NY natural history museum changing how it looks after thousands of human remains in collection

There are stories in the human bones at the American Museum of Natural History. They tell of lives lived — some mere decades ago, others in past centuries — in cultures around the world.

But the vast collection of thousands of skeletal parts at one of the world's most visited museums also tells a darker story – of opened graves, disrupted burial sites and collecting practices that treated some cultures and people as objects to be gawked at.

The New York museum announced this month that it is pulling all human remains from public display and will change how it maintains its collection of body parts with the aim of eventually repatriating as much as it can and respectfully holding what it can’t.

The museum now holds around 12,000 sets of remains, including the bones of Indigenous people and enslaved Black people, often amassed in the 19th and 20th centuries by researchers looking to prove theories about racial superiority and inferiority through physical attributes.

Some of the other remains are people — likely poor or powerless — whose bodies had once been used at medical schools before they were given to the museum as recently as the 1940s.

American Museum of Natural History President Sean Decatur, who in April became the museum’s first Black leader, said that for the most part, the remains in the collection were acquired without clear consent of the dead or their descendants.

"I think it’s fair to say that none of these people set out or imagined that their resting place would be in the museum’s collection," he said. "And in most of the cases, there also was a clear differential in power between those who were collecting and those who were collected."

The process of pulling human remains from public display will impact six of the museum's galleries. Objects being removed include a musical instrument made from human bone, a skeleton from Mongolia that is more than a thousand years old and a Tibetan artifact that incorporates bones.

The idea that human remains and artifacts taken from other cultures should be returned is not new. A U.S. law passed in 1990 created a legal process for some Native tribes to recover ancestral remains from museums and other institutions. In a letter to museum staff, Decatur said about 2,200 sets of remains at the museum fall under that category.

Other museums and institutions are grappling with the issue as well. At the Denver Museum of Nature & Science, for example, more than 100 human remains have been returned to the relevant communities. The museum is working to return four other sets of remains that don't fall under the federal law's purview.

"Fundamentally, we have a responsibility to do more than acknowledge the harm caused by historical collecting practices that treated peoples and cultures as objects of scientific study," Chris Patrello, curator of anthropology at the museum, said in an email.

In 2022, an estimated 870,000 Native American artifacts, including remains that should be returned to tribes under federal law are still in possession of colleges, museums, and other institutions across the country, according to The Associated Press.

But its not just Indigenous remains being in museum collections that are troubling.

Decatur said some of the remains in the museum are believed to be of five Black people whose bones were removed from a northern Manhattan burial ground during a road construction project at the start of the 1900s.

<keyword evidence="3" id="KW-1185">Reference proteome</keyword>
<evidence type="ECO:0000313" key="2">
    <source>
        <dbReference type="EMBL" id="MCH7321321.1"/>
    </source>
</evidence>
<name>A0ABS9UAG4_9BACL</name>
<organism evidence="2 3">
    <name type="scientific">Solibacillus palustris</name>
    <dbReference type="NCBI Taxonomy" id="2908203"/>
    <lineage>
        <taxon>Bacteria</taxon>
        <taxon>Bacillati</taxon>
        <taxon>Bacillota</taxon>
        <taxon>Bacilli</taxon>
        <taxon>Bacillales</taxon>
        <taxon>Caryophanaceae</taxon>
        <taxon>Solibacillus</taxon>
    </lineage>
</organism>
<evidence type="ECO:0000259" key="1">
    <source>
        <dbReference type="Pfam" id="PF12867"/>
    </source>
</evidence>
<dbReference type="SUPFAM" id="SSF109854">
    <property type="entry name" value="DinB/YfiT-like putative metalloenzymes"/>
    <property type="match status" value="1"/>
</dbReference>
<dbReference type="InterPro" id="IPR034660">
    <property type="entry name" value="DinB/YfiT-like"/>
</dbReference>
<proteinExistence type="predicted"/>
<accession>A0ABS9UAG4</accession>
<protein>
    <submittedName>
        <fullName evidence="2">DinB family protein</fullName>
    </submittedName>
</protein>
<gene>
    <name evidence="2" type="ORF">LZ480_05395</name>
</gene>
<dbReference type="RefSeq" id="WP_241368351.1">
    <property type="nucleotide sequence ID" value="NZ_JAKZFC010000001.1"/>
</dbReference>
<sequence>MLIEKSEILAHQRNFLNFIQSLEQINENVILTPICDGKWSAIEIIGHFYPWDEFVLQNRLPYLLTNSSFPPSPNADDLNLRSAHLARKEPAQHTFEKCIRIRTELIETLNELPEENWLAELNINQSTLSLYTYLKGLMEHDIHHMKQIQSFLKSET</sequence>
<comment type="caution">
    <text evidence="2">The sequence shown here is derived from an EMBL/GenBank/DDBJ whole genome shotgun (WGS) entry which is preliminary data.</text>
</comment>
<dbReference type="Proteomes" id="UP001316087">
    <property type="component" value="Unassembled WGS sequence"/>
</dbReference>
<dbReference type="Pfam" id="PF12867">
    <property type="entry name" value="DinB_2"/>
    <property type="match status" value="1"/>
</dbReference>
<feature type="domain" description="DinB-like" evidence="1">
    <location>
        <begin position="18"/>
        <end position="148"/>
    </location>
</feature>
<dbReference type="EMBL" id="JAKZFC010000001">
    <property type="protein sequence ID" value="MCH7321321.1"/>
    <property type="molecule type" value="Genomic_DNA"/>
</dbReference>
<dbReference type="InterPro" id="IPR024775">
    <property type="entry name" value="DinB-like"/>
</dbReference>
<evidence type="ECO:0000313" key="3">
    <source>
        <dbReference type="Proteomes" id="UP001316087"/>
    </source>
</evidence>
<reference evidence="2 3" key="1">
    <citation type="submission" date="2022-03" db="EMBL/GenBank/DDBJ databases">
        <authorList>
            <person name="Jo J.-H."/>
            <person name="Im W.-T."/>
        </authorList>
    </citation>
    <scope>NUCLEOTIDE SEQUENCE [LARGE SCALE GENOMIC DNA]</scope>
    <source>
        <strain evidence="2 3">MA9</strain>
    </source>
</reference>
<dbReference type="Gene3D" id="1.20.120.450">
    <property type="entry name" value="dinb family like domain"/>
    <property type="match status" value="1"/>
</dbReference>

"Enslavement was a violent, dehumanizing act; removing these remains from their rightful burial place ensured that the denial of basic human dignity would continue even in death," Decatur said in his letter to the museum staff.

Historically, Black graves have been subjected to robbery, said Lynn Rainville, a professor of anthropology at Washington and Lee University. They have also been covered over or disrupted in construction and development projects.

Decatur said the American Museum of Natural History's holdings also include about 400 bodies that came from four New York medical schools in the 1940s, even though there’s no obvious process by which bodies used for medical training in anatomy should have ended up in a museum.

One of the medical schools no longer exists; the others were connected to Columbia, Cornell and New York University. Columbia’s medical school had no comment. The other two did not respond to emails seeking information. Museum officials said they were talking with the schools and as far as they had been able to determine, the bodies had not come to the institution in any nefarious way.

"It’s one of those things that is jarring and sort of ... hits closer to home than an archaeological expedition that’s looking at things that are a thousand-plus years old. But it’s a practice that was incredibly common" at the time, Decatur said.

Susan Lederer, professor of medical history and bioethics at the University of Wisconsin’s medical school, said that as the number of medical schools increased in the 19th century and dissection became an essential part of training, schools needed to find more cadavers.

States passed laws making unclaimed bodies, mostly of very poor people, available to medical schools.

"It reflects longstanding assumptions about the differences between middle-class and either working-class or underclass people" that it was deemed acceptable to turn certain bodies over but not others, she said.

The practice at most medical schools shifted in the second half of the 20th century for a number of reasons, including more people in the U.S. being willing to donate their bodies after death, she said.

The museum's process of figuring out how to handle those and other remains in storage will take some time, Decatur said. Officials will need to determine what can be returned and to whom, as well as how to properly care for any remains that stay behind.